Living Certified

Perkins Seed Classroom

For the SEED (Sustainable Energy Every Day) Classroom, the SEED Collaborative sought to construct the nation’s first sustainable, modular classroom as an equitable and sustainable solution to the ongoing issue of classroom space, while also providing a hands-on teaching tool that would teach and inspire students to be stewards of their environment. Approximately one in three schools in the U.S. currently uses modular units, which provide a quick solution for expansion but are commonly cited for the potential health risks they pose due to poor ventilation, compromised indoor air quality, high levels of toxins, mold, excess moisture, inadequate lighting and lack of natural daylight. Using the guidelines of the Living Building Challenge, the SEED Classroom reinvents the modular concept, daring to imagine a learning space that is net-positive energy, net-zero water, is built with non-toxic materials, includes ample daylighting and creates a space that fosters inspiration, education, and beauty.

The Perkins SEEDclassroom, is the prototype SEEDclassroom, making it the first of its kind in the world. The SEED Collaborative designed and built the classroom as a built prototype. After displaying it at the Living Future UnConference and touring more than 500 people through it, the Perkins School purchased the SEEDclassroom to become their permanent science building on their Seattle K-5 campus. Though the classroom is a permanent installation at Perkins, it was designed to be able to be temporary or permanent to allow for flexibility and reuse as a school’s needs may change over the SEEDclassroom’s 50+ year lifespan.

The classroom opened at Perkins for their 2014 school year. As the home for the Perkins School’s science program, the classroom is able to be not only an inspiring space for its science teacher and students but is also a hands-on living laboratory that students can learn from. As evident from the completed teacher essay and student surveys, the classroom is fulfilling its intended function as a place that students want to be and offers them a built example of what’s possible when it comes to truly sustainable buildings, and their important role in the health of our planet.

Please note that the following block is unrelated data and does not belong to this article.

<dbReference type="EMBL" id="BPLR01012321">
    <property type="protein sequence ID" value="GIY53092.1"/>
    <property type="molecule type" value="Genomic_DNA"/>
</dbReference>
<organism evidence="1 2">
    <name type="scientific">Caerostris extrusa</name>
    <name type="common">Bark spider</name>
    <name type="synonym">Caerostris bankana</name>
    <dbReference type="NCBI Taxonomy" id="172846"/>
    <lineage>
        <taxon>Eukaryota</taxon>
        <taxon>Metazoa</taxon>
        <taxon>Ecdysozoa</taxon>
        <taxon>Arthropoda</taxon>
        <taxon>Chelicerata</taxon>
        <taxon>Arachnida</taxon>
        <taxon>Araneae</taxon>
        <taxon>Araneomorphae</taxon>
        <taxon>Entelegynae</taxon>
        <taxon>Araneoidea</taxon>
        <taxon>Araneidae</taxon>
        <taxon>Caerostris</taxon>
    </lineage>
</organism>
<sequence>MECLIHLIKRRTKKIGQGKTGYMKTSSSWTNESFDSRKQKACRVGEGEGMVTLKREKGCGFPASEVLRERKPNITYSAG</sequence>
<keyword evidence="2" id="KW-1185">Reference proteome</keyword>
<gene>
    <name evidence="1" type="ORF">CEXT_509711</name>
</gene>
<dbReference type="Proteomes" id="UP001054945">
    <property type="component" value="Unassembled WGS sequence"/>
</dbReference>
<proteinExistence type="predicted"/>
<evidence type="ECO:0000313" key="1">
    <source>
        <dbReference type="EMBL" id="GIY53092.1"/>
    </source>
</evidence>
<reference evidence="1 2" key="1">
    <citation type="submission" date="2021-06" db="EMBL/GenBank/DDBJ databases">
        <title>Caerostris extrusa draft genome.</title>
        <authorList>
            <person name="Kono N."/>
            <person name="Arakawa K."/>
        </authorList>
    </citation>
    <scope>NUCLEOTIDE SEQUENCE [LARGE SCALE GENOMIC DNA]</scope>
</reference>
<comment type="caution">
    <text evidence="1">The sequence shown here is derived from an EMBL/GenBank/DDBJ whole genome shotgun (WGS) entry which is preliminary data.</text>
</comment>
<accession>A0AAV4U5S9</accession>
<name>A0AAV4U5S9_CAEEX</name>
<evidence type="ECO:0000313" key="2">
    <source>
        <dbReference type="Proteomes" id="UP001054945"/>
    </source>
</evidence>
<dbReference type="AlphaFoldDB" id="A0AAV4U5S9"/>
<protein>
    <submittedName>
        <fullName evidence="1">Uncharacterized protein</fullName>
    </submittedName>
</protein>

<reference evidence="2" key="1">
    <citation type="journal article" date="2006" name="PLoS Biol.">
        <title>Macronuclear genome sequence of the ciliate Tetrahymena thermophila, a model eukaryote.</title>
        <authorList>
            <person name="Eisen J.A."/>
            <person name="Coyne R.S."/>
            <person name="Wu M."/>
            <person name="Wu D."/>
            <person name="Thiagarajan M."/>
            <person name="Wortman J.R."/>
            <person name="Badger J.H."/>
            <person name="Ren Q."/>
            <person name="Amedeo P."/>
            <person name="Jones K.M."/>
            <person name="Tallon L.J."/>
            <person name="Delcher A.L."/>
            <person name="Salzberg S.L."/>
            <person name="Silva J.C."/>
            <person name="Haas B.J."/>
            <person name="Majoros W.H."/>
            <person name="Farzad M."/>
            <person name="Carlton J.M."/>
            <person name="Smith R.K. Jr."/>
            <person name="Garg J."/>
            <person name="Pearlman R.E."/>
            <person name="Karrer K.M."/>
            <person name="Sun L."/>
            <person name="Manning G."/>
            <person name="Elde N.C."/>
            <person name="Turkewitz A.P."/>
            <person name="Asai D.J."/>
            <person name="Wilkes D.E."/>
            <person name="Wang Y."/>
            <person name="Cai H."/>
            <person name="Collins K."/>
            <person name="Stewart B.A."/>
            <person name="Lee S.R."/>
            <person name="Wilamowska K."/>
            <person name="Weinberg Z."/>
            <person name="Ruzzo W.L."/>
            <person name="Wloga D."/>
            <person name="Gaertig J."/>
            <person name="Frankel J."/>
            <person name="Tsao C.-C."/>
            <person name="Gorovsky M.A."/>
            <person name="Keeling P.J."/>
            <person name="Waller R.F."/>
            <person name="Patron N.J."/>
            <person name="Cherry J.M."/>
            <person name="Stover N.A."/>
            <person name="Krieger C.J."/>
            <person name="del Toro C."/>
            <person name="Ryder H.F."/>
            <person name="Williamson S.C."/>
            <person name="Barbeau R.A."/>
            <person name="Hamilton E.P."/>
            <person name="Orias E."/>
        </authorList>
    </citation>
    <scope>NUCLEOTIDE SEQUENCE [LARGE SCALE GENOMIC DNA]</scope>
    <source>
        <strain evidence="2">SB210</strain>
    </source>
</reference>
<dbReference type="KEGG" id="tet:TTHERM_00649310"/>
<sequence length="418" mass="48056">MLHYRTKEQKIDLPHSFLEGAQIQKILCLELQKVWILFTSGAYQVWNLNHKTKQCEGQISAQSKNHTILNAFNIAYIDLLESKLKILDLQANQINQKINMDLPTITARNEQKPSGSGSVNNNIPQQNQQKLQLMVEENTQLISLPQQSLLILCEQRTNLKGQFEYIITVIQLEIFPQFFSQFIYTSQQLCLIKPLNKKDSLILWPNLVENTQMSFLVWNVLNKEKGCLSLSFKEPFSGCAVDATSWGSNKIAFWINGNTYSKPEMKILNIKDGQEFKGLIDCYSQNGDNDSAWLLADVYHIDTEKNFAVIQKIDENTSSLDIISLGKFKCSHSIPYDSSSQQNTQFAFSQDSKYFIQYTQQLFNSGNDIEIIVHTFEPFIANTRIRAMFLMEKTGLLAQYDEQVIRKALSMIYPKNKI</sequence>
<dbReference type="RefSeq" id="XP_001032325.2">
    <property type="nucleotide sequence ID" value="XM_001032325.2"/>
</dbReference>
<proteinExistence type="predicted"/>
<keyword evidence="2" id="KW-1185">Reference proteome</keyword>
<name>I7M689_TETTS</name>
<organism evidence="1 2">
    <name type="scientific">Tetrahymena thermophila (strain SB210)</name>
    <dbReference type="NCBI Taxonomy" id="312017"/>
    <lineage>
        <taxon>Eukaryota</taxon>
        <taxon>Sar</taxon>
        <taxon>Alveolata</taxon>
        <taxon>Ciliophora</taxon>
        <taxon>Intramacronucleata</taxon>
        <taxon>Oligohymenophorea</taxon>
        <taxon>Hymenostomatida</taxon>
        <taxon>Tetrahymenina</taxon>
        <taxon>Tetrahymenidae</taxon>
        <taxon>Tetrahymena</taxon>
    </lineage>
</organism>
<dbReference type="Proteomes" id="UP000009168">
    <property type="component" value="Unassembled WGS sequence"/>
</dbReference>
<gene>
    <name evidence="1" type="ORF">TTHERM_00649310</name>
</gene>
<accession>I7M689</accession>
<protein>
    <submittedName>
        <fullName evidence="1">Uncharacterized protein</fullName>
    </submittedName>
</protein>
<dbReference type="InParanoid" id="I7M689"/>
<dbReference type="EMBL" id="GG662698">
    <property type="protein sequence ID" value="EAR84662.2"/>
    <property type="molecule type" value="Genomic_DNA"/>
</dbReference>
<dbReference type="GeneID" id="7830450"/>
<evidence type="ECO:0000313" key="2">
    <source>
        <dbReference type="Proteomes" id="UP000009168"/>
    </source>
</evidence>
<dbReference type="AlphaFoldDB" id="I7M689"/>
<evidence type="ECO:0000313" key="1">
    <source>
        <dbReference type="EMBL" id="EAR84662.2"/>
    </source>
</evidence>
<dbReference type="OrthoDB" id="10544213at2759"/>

Photo courtesy of The Perkins School


The SEED Classroom is sited on the Perkins School Campus. The site was a previously developed, part of the Perkins School existing parking lot. The classroom’s location allows for secured access from the Perkins School campus but allows the classroom itself as well as its exterior cistern, rain garden, and rooftop solar panels to be viewed by the public.


The landscape design relied heavily on the notion of public engagement and the celebration of its function as a rain garden next to the SEEDclassroom and celebrates urban agriculture at the street level in the Perkin’s School food garden.


Located within the SEED Classroom is a living wall (21 sqft) that focuses on native plantings. Urban agriculture is incorporated via an internal green wall in the classroom space that can be watered by collected rainwater. The wall is modular, so planted components can be taken off the wall and transported home with students or to the exterior planting area for replanting. With the classroom’s focus as a hands-on teaching tool, the agriculture component was a vital curriculum opportunity within the space. The existing Perkins School outdoor garden and the interior living wall allow for students to engage with varying scales of agriculture.